The impact of COVID-19 on women farmers in Meru

By Teresa Mellish

Farmers Helping Farmers works with eight womens groups, three dairies and five schools in Meru County, for a new project funded by Global Affairs Canada. 

When COVID-19 started in March, the Kenyan government wisely put safeguards in place, in an effort to stop the spread of the virus.  There was a curfew, from 7 p.m. until 4 a.m.  Everyone was to be physically distant.  Kenyans were supposed to wear masks. The government restricted travel in and out of Nairobi, where most of the COVID-19 cases occurred.

People were not allowed to meet in groups. The government closed all educational institutions, including schools.  Markets were closed. The number of seats in matatus ( small vans which provide public transport ) was cut in half to reduce crowding and resulted in the price of a seat being doubled. 

All of the training planned by the FHF personnel had to be stopped. However, our staff did meet with members one-on-one to plant lucerne (alfalfa feed for cows) and to install grow bags at women’s homes to grow green crops for vegetables for families, 

Salome Ntinyari, the FHF  Women's Empowerment Consultant,  recently reported: 

“The women's groups could not meet as they usually did each month.  The no gatherings regulation affected the women not only financially, but also socially. Financially, some groups had merry-go-round (where each woman contributes  a small of cash each month which is given to one woman in rotation) meetings weekly, where two women would receive some cash during that meeting and if anyone had a pressing issue, they would be considered to receive the cash that week.

With no meetings allowed, this cash to the women from amongst themselves dried up. Socially, during the meetings the women would discuss the challenges they are facing amongst themselves, thus offering each other some sort of a support system. With no meeting, this too cannot be. Also if a member was sick or grieving, the members of the group would come together make a contribution and visit the said member but now, it is no longer the same.” 

One of the women’s groups lives in a particularly dry area, where it is hilly and difficult to grow food.  During one small group training session, they said they did not wish to continue because they were having difficulty feeding their families. They noted that during their weekly contributions  (merry go round)  they usually set aside some money for purchase of seed during the planting season. Each member would get 2 packets of 2kg certified maize seed from their contribution, but now they are not sure where they will get seed to plant.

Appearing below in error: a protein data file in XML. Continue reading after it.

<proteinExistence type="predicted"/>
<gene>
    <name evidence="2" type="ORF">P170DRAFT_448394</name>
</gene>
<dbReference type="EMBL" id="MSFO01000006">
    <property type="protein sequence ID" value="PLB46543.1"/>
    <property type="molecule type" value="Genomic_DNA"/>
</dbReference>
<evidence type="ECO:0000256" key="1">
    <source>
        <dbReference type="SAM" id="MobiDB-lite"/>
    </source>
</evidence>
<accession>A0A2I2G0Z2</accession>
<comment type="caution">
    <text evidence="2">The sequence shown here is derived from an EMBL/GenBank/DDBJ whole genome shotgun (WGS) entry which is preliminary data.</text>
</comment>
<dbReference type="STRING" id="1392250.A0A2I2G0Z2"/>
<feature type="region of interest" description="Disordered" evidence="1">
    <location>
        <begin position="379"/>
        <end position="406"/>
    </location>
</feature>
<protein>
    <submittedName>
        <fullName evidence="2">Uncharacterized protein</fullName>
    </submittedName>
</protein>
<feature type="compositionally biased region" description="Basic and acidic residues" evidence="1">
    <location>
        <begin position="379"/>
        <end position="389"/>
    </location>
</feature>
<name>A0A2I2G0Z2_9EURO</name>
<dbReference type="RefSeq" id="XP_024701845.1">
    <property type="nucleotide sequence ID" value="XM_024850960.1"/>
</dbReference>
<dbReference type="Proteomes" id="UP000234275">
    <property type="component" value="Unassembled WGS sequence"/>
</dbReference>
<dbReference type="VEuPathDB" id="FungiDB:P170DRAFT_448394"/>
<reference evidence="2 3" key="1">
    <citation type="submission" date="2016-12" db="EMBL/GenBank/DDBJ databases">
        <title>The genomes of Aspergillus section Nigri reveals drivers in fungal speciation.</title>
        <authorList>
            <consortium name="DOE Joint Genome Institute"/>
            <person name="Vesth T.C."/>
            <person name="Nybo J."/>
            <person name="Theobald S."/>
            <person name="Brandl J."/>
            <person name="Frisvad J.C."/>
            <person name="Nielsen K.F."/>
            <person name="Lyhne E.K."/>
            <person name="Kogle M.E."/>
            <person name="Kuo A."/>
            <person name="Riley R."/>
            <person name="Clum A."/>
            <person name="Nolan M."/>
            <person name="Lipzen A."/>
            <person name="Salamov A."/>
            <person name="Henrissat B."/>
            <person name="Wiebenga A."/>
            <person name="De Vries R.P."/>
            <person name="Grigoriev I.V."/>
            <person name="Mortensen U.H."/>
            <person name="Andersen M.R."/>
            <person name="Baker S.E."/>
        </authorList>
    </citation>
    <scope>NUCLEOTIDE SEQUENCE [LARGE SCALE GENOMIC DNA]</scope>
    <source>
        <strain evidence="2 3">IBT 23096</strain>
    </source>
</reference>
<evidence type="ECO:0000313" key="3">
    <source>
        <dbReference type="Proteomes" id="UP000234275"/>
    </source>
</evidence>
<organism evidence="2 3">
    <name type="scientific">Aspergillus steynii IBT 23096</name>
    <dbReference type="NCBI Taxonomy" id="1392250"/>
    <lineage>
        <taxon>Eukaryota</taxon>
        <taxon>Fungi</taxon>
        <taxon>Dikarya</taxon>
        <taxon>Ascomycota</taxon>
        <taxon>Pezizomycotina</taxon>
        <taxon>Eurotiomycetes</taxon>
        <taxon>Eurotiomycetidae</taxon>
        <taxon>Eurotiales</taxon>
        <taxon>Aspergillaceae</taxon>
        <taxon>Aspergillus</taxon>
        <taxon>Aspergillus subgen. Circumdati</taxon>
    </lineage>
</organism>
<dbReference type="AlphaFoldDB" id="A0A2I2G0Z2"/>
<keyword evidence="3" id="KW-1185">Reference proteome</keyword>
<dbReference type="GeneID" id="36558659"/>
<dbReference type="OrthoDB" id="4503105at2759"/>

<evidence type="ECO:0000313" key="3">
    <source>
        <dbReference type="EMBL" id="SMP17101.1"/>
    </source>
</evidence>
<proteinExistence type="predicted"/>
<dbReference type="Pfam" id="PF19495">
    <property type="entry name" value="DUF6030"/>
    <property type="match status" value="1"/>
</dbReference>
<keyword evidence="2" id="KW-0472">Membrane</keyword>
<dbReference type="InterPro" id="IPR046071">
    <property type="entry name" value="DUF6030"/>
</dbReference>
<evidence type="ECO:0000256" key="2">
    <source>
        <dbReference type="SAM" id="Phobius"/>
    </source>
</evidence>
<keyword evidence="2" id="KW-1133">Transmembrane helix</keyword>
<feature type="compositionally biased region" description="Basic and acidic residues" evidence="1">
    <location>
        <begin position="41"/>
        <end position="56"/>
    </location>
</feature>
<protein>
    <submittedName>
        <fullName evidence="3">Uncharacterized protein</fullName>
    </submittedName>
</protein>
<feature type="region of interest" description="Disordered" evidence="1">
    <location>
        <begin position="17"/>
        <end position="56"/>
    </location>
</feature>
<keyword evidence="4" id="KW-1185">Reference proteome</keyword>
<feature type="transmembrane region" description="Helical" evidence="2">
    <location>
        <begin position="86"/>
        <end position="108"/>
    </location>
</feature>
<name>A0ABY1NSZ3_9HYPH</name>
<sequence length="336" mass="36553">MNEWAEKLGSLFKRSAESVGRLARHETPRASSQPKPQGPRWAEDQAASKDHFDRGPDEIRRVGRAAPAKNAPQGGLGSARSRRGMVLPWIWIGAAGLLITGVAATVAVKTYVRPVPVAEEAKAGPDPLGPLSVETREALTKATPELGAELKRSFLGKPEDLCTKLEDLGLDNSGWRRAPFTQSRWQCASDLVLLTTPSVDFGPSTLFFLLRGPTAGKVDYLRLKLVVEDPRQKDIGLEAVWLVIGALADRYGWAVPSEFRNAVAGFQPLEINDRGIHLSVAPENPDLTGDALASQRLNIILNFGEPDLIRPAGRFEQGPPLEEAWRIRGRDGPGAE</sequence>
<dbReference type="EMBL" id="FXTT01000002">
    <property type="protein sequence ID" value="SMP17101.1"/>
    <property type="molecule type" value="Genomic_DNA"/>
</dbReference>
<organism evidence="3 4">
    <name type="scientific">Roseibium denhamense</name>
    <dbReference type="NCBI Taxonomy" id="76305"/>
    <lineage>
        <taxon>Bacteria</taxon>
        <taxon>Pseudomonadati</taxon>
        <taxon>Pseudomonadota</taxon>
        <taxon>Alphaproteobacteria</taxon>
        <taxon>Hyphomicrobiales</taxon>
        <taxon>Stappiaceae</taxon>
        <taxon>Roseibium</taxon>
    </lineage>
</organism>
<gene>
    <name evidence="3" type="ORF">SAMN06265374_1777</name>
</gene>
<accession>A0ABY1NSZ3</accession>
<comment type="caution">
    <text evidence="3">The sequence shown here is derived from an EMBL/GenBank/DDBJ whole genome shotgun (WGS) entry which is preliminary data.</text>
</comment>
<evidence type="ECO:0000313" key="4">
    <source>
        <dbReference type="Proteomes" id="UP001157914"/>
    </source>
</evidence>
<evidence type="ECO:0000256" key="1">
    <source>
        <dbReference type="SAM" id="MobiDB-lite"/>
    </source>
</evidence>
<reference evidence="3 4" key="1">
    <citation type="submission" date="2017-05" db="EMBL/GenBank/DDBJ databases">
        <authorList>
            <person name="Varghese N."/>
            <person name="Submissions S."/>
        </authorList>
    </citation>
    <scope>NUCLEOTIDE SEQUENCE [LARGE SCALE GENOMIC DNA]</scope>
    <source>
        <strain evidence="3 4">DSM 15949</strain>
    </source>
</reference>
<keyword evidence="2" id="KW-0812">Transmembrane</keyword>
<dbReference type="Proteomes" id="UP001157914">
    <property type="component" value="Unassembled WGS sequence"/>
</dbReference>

The initial closure of open air markets affected the women who sold their harvest in the markets. Instead, the buyers who came to the farm offered the “take it or leave it price” (low price) to farmers who had no other option but to sell at whatever price was being offered, since they needed the money. 

Women who had children in school could not follow the children’s studies because they did not have the right type of phones to receive the lesson material.

 There were increased financial pressures on most families.   Some male head of families lost their jobs resulting in a loss of income for the families.

Children from relatives in Nairobi were sent to the rural areas to grandparents or relatives where they had to be fed. 

The families had to have more food in order to feed their children at home instead of them having food at the school lunch programs.  As a result, some cows were sold for cash income.  Thus the income from milk was cut down or disappeared altogether. 

Animal feed sales at the dairies went down because the women did not buy much dairy meal. They used their dairy income to buy human food to feed their families.

Our personnel reported that there were incidents of domestic violence, especially where the male head of the household lost their jobs.  Also, seeking health care among pregnant women and young children was affected due to curfew hours, and the fear of contracting the virus at the clinics. 

Although many of the effects of COVID-19 are not so different from the ones we see here in Canada, these women are already hard pressed, and do not have any buffers available to withstand these increased pressures. 

This is why Farmers Helping Farmers needs your support more than ever for our Holiday Campaign 2020.

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